IMDRF consultation: Software as a Medical Device
After MHRA's guidance on standalone software, we continue with another official document published by the International Medical Device Regulators Forum (IMDRF): the consultation on software as a medical device: Possible Framework for Risk Categorization and Corresponding Controls.
This is a consultation, thus this document is just the draft version of a future guidance that is left open to anybody for comments by may 31th 2014. We can expect in the coming months a new version of this document.
There is no fixed schedule of releases, hence the working group is waiting for the results of the comments phase to decide what to do next.
Four software classes
The major innovation of this document is to introduce four risk-based types based on the levels of impact (quote from the document):
- Very High Impact
- High Impact
- Medium Impact
- Low Impact
This is clearly new compared to existing software categorizations, with three levels found in IEC 62034 (Class A, B, and C) as well as in FDA level of concern (major, moderate, and minor).
Choosing to categorize software in four classes is consistent with the general classification of medical devices (and in vitro diagnosis) defined by the GHTF (the "father" of IMDRF), which defines four classes as well.
Another innovation, and probably the best one of this document, is to introduce a set of rules to define into which category a software falls. This set of rules is based on the types functionalities found in standalone software.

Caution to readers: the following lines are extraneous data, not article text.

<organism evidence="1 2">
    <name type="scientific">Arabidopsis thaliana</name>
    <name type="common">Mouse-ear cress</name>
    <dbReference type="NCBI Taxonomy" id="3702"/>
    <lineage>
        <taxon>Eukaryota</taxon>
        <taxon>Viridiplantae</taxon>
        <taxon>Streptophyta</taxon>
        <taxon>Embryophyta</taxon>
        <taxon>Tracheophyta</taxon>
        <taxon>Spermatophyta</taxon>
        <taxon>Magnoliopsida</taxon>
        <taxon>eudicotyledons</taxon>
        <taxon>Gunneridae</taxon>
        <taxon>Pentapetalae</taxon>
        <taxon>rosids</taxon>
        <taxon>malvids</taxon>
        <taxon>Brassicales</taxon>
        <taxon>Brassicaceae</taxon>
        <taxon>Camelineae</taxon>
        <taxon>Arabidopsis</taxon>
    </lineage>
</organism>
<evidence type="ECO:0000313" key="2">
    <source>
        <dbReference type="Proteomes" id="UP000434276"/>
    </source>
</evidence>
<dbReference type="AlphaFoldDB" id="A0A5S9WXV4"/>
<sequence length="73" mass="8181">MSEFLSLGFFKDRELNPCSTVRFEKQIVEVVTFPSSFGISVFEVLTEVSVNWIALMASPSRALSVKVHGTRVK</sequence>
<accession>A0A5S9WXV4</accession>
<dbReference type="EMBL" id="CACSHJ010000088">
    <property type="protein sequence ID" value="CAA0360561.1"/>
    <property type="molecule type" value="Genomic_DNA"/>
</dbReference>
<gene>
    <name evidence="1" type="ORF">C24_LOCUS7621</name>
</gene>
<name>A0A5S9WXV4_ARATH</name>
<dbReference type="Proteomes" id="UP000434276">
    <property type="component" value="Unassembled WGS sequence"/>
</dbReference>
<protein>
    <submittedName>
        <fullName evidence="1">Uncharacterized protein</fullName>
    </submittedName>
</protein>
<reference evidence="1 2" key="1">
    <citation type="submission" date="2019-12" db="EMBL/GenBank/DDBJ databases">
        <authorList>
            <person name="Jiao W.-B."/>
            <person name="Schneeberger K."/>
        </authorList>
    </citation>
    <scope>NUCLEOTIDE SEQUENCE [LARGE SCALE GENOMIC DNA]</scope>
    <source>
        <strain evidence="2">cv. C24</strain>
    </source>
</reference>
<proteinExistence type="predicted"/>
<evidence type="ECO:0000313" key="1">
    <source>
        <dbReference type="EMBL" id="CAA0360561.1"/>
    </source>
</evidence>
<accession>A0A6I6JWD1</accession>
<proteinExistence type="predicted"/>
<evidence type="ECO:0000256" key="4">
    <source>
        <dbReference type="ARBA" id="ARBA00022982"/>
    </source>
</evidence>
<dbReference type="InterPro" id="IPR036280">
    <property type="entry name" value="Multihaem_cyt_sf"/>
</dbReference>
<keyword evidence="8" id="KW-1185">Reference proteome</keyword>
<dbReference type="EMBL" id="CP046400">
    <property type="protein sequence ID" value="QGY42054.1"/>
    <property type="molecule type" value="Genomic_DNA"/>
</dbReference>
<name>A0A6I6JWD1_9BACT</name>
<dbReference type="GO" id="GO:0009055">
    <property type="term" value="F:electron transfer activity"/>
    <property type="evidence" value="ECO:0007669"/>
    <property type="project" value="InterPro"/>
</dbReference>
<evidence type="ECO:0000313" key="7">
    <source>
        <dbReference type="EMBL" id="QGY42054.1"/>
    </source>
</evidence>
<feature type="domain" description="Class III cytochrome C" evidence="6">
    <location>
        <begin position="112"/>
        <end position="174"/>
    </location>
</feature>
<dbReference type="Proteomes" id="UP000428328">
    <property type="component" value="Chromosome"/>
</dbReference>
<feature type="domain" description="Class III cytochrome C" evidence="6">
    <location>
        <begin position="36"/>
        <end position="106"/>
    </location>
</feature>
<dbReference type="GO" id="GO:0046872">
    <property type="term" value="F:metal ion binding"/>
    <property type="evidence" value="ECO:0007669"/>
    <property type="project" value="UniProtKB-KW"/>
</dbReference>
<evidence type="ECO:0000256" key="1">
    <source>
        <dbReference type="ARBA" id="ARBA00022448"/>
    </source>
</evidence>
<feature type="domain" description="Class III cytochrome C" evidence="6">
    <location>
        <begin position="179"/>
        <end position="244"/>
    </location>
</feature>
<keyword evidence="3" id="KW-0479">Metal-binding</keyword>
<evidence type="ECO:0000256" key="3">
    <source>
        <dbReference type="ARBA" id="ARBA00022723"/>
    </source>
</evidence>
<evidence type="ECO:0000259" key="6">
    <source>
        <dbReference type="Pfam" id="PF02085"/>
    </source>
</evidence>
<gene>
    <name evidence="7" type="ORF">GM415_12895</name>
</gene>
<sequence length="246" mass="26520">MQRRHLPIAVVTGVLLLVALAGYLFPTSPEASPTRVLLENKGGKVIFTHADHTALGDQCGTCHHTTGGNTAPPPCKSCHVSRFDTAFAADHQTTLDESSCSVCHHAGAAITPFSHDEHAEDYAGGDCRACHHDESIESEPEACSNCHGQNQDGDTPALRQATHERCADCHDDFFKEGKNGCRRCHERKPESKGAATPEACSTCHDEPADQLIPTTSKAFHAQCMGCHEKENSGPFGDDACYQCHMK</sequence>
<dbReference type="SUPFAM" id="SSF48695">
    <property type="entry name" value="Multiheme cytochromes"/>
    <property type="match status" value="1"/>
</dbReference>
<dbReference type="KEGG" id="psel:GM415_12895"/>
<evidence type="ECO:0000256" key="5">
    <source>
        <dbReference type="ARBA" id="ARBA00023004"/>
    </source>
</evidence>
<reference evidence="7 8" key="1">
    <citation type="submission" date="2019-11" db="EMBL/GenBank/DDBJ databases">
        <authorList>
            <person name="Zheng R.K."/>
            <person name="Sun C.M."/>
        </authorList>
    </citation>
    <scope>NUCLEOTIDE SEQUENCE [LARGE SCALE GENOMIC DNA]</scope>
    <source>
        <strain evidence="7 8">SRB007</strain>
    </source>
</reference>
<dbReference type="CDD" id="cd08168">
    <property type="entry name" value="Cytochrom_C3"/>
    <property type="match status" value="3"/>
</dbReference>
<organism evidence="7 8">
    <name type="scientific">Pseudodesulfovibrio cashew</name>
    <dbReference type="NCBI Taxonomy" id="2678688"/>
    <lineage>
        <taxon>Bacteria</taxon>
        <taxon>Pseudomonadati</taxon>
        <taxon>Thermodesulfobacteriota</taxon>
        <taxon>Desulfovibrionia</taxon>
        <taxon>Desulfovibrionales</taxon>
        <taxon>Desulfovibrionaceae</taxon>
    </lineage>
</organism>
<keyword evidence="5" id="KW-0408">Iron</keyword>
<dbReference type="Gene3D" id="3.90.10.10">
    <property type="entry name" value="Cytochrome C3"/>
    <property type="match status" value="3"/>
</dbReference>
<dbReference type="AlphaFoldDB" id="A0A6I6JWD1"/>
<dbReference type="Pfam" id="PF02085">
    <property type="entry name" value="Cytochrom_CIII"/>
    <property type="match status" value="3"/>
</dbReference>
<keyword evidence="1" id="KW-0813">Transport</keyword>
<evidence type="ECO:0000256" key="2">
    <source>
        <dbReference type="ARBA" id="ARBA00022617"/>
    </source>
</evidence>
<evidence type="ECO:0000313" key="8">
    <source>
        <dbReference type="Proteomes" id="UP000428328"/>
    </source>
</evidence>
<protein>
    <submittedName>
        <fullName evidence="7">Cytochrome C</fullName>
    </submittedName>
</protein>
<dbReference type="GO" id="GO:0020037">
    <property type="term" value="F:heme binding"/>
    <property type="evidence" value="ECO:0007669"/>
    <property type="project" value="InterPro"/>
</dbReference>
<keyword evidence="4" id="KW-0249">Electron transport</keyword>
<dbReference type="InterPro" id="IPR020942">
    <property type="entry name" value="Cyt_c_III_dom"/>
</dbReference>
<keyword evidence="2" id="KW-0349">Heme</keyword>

IEC 62304 is based on risk assessment, and FDA level of concern (LoC) is bound to its medical device classification.
IMDRF categories are based on the patient condition in which software is used, or the effect of software on patient. Unlike IEC 62304 classes or FDA LoC, these categories are not based on software risks on patient.
So, we rely more on the intended use and less on the risk assessment to define the software category. This is really handy.
Worth reading it!
How to branch to the existing standards and regulations
Of course, the question coming to everybody's lips is: how do we map IMDRF classes with existing - and official - regulations and standards?
The IMDRF tries to give an answer by introducing a relationship between the four classes and the kind of "controls" that a manufacturer has to do to mitigate risks to an acceptable level. Basically, these controls are risk management, clinical assessment, and:
- Very High Impact = IEC 62304 class C
- High Impact = IEC 62304 class B
- Medium Impact = IEC 62304 class A
- Low Impact = IEC 62304 class A
There is however no difference of control between medium and low impact.
Perhaps we have to wait for further versions of this document to have more information about the differences between medium impact and low impact categories.
All in all, this document is very innovative and brings a new way to categorize standalone software. It is however not complete and we can expect changes to make it more articulate in the next versions.